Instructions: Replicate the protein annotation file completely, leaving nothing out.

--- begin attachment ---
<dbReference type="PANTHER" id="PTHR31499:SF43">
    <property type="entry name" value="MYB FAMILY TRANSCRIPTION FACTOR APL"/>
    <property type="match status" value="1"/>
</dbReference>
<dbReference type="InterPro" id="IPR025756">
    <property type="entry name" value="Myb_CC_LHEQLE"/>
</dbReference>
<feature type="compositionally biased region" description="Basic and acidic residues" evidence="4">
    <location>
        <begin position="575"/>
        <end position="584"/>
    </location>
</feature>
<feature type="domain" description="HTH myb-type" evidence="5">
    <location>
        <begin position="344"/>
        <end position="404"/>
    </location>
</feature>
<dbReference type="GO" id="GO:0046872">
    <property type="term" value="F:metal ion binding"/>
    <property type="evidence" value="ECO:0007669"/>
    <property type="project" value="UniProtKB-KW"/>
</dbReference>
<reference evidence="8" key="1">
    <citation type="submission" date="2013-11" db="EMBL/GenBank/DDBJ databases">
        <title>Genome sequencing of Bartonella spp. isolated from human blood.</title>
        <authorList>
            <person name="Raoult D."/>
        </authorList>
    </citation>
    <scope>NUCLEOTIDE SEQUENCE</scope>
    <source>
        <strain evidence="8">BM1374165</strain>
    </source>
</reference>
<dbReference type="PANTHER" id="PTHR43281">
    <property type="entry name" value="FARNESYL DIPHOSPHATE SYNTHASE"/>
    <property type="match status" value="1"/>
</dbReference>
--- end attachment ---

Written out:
<dbReference type="PANTHER" id="PTHR31499:SF43">
    <property type="entry name" value="MYB FAMILY TRANSCRIPTION FACTOR APL"/>
    <property type="match status" value="1"/>
</dbReference>
<dbReference type="InterPro" id="IPR025756">
    <property type="entry name" value="Myb_CC_LHEQLE"/>
</dbReference>
<feature type="compositionally biased region" description="Basic and acidic residues" evidence="4">
    <location>
        <begin position="575"/>
        <end position="584"/>
    </location>
</feature>
<feature type="domain" description="HTH myb-type" evidence="5">
    <location>
        <begin position="344"/>
        <end position="404"/>
    </location>
</feature>
<dbReference type="GO" id="GO:0046872">
    <property type="term" value="F:metal ion binding"/>
    <property type="evidence" value="ECO:0007669"/>
    <property type="project" value="UniProtKB-KW"/>
</dbReference>
<reference evidence="8" key="1">
    <citation type="submission" date="2013-11" db="EMBL/GenBank/DDBJ databases">
        <title>Genome sequencing of Bartonella spp. isolated from human blood.</title>
        <authorList>
            <person name="Raoult D."/>
        </authorList>
    </citation>
    <scope>NUCLEOTIDE SEQUENCE</scope>
    <source>
        <strain evidence="8">BM1374165</strain>
    </source>
</reference>
<dbReference type="PANTHER" id="PTHR43281">
    <property type="entry name" value="FARNESYL DIPHOSPHATE SYNTHASE"/>
    <property type="match status" value="1"/>
</dbReference>